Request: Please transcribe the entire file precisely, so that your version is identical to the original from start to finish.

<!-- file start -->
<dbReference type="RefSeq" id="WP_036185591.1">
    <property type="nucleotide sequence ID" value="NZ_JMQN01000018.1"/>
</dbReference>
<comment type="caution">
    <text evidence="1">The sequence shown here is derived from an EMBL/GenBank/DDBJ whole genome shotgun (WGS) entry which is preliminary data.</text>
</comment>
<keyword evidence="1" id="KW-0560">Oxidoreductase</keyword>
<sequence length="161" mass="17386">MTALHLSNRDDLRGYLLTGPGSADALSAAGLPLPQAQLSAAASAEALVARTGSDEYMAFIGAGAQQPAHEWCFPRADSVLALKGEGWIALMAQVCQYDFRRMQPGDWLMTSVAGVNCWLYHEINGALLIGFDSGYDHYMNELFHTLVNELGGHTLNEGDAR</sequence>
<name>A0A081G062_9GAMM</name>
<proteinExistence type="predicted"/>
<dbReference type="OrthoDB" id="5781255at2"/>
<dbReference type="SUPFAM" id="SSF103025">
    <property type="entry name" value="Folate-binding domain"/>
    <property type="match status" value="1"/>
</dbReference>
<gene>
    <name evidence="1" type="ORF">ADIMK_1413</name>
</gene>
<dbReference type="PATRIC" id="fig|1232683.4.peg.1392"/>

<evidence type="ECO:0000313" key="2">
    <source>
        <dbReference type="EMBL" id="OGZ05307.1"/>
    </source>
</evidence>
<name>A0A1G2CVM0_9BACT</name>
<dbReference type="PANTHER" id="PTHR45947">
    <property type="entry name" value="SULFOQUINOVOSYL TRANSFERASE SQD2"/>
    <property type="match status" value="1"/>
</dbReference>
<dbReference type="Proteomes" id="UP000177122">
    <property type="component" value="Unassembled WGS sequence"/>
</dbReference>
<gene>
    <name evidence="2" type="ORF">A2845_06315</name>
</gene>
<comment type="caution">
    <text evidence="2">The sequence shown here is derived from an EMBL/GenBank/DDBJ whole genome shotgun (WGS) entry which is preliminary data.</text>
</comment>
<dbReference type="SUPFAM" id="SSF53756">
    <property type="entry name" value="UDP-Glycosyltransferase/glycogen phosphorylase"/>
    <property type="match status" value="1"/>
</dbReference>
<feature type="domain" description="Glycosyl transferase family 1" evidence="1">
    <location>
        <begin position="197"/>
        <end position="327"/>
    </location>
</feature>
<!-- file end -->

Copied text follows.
<dbReference type="RefSeq" id="WP_036185591.1">
    <property type="nucleotide sequence ID" value="NZ_JMQN01000018.1"/>
</dbReference>
<comment type="caution">
    <text evidence="1">The sequence shown here is derived from an EMBL/GenBank/DDBJ whole genome shotgun (WGS) entry which is preliminary data.</text>
</comment>
<keyword evidence="1" id="KW-0560">Oxidoreductase</keyword>
<sequence length="161" mass="17386">MTALHLSNRDDLRGYLLTGPGSADALSAAGLPLPQAQLSAAASAEALVARTGSDEYMAFIGAGAQQPAHEWCFPRADSVLALKGEGWIALMAQVCQYDFRRMQPGDWLMTSVAGVNCWLYHEINGALLIGFDSGYDHYMNELFHTLVNELGGHTLNEGDAR</sequence>
<name>A0A081G062_9GAMM</name>
<proteinExistence type="predicted"/>
<dbReference type="OrthoDB" id="5781255at2"/>
<dbReference type="SUPFAM" id="SSF103025">
    <property type="entry name" value="Folate-binding domain"/>
    <property type="match status" value="1"/>
</dbReference>
<gene>
    <name evidence="1" type="ORF">ADIMK_1413</name>
</gene>
<dbReference type="PATRIC" id="fig|1232683.4.peg.1392"/>

<evidence type="ECO:0000313" key="2">
    <source>
        <dbReference type="EMBL" id="OGZ05307.1"/>
    </source>
</evidence>
<name>A0A1G2CVM0_9BACT</name>
<dbReference type="PANTHER" id="PTHR45947">
    <property type="entry name" value="SULFOQUINOVOSYL TRANSFERASE SQD2"/>
    <property type="match status" value="1"/>
</dbReference>
<dbReference type="Proteomes" id="UP000177122">
    <property type="component" value="Unassembled WGS sequence"/>
</dbReference>
<gene>
    <name evidence="2" type="ORF">A2845_06315</name>
</gene>
<comment type="caution">
    <text evidence="2">The sequence shown here is derived from an EMBL/GenBank/DDBJ whole genome shotgun (WGS) entry which is preliminary data.</text>
</comment>
<dbReference type="SUPFAM" id="SSF53756">
    <property type="entry name" value="UDP-Glycosyltransferase/glycogen phosphorylase"/>
    <property type="match status" value="1"/>
</dbReference>
<feature type="domain" description="Glycosyl transferase family 1" evidence="1">
    <location>
        <begin position="197"/>
        <end position="327"/>
    </location>
</feature>